And I didn’t have covid.
There are three places you don’t want to end up in this country: mandatory detention, jail and a COVID-19 Ward. Ten days ago I lay in a bed in a big Sydney hospital in a glassed-off room with three elderly covid patients, and I wondered, how did I get here?
And how the F do I get out?
Two weeks ago I was heading to Sydney for a week at the Comedy Store. After a hustings hiatus I was really looking forward to getting in front of a crowd, and not having to talk about the evils of coal and gas. Well, maybe…
I was at my dining table with my niece and her fiancé, just chatting after dinner, when the room moved like I was on a boat. So I went to bed. I woke up feeling fine and I figured I was dehydrated. Or that I’d had a ‘turn’. It’s something older women talk of in hushed tones.
I was at the Gold Coast Airport when the dizzy thing hit again, the second time when I was boarding, so I thought ‘Bugger, I’ve got vertigo, maybe I shouldn’t fly…’ I bunked out, got my bag off the flight and headed to Tweed Hospital. They did a bunch of tests, most of them in the janitor’s closet because every consulting room and crevice had an old person waiting for placement in aged care. It’s called ‘bed blocking’ and the hospital is exploding.
I left with the doctor telling me I was iron deficient. Even though he hadn’t tested me for iron. Oh, and let’s not forget I answered the ‘How much do you drink?’ question honestly; ‘Some weeks nothing. Some weeks two bottles, and when I have lots of luncheons and parties I have probably had as many as five.’ He said, ‘You need to love yourself. You are enough’. I thought, ‘That isn’t medical.’ But I said, ‘Have you never had a social life?’. I find out later what I’d experienced is called ‘anchoring’; when doctors assume things about you and make a diagnosis, eg; this woman is here because she’s an alcoholic. Also, she lives in Mullumbimby, so she must be a vegetarian, therefore she is low in iron. An anemic alcoholic.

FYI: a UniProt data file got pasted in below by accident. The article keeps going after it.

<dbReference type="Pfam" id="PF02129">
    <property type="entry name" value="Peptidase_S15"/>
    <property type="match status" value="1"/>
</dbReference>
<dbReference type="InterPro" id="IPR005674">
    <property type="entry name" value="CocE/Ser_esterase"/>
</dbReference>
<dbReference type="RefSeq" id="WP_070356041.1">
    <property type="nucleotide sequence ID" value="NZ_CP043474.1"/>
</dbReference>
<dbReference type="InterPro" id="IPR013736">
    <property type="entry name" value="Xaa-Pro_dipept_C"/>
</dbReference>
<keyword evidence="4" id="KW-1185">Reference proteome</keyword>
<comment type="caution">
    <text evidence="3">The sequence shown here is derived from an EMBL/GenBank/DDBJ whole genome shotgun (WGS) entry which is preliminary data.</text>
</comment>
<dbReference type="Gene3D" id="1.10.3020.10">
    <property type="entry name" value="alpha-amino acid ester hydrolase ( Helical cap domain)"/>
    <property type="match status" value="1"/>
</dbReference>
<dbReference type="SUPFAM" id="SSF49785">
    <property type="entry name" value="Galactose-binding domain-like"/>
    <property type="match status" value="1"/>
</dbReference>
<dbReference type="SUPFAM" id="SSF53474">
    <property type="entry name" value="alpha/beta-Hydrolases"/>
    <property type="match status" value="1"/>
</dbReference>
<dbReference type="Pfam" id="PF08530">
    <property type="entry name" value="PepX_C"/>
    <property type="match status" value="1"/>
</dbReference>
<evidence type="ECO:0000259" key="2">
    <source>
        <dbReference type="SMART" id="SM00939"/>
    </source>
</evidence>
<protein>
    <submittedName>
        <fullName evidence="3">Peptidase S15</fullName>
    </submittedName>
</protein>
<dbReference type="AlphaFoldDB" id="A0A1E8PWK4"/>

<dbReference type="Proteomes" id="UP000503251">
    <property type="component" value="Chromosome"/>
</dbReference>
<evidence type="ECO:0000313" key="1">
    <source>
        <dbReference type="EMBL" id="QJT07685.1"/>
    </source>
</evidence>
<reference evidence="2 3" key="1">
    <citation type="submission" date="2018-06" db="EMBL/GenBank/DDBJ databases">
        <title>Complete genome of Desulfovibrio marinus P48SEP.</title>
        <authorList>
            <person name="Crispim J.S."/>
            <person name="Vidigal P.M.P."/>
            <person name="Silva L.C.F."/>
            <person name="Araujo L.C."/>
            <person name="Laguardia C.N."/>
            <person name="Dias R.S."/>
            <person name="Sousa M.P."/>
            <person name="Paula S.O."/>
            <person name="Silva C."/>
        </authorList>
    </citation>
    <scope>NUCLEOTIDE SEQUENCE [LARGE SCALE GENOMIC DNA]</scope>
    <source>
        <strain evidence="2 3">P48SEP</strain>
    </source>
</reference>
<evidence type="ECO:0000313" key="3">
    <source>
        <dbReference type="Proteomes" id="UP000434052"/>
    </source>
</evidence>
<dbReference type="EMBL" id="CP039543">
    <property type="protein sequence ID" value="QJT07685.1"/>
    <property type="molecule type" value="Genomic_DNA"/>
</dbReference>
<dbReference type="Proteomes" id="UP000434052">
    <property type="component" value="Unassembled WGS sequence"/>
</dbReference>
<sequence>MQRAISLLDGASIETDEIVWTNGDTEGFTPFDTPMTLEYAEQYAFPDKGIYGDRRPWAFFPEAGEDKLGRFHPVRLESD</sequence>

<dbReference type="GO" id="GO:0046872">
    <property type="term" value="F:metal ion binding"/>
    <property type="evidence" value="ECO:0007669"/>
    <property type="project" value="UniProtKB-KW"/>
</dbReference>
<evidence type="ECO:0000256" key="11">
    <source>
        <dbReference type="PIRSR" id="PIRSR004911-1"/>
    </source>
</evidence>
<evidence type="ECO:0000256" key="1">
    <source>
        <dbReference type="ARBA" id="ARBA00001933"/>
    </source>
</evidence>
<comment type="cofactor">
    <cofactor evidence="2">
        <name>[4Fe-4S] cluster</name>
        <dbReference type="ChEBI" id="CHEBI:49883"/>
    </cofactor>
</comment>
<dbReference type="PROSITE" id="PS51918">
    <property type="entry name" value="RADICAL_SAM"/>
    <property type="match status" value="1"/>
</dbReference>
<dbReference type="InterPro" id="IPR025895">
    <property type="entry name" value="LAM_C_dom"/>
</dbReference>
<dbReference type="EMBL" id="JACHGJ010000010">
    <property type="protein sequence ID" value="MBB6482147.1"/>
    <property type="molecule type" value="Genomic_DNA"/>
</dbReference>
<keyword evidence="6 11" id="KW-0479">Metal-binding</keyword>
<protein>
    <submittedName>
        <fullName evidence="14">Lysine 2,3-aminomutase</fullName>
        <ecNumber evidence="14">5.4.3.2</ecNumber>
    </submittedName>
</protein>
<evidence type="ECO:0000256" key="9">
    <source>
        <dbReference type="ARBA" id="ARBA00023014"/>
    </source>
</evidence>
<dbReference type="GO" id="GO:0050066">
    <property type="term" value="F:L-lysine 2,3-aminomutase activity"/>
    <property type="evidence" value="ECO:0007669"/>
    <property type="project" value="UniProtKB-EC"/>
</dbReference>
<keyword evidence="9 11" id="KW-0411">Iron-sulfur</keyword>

So I told work I was going to be a day late. I arrived in Sydney and I was still dizzy. My vision was a bit weird. I thought I’d seen a negative result on the covid test they did before I left hospital, but something popped up on my phone and when I read it, it said ‘COVID POSITIVE’. Shit. I was already in Sydney. So I rang a friend, got supplies dropped to where I was staying and cancelled work. Nearly 48 hours later I was so dizzy and nauseous I couldn’t leave the bed because I couldn’t walk without lurching and hitting a wall or falling. I was alone and scared. I wanted my mummy. The online doctor told me to call an ambo. So I was taken to hospital. In my confused state I told them I was covid positive.
I wasn’t though. I’d read an old text that popped up from January.
Consequently I was put into a COVID-19 Ward. I was given a couple of doses of Stemetil and put on a drip. I was aware of the old man opposite me breathing in that way people do when they’re dying. It was so sad in there. Just nurses in PPE. Like big yellow balls of plastic. Mr Twong was in a nappy, he didn’t speak any English and wouldn’t eat. Mr Smith next to me boasted, to whoever would listen, about things like being friends with the king and queen of Tonga. And the man across from me, whose name I didn’t know, was clearly dying. The neurologist came and told me my eyes were moving in a strange way so they thought I might have had a stroke. That week of lost work just got a lot worse. A stroke and covid? I’d just wanted to get in front of people and make some vagina jokes.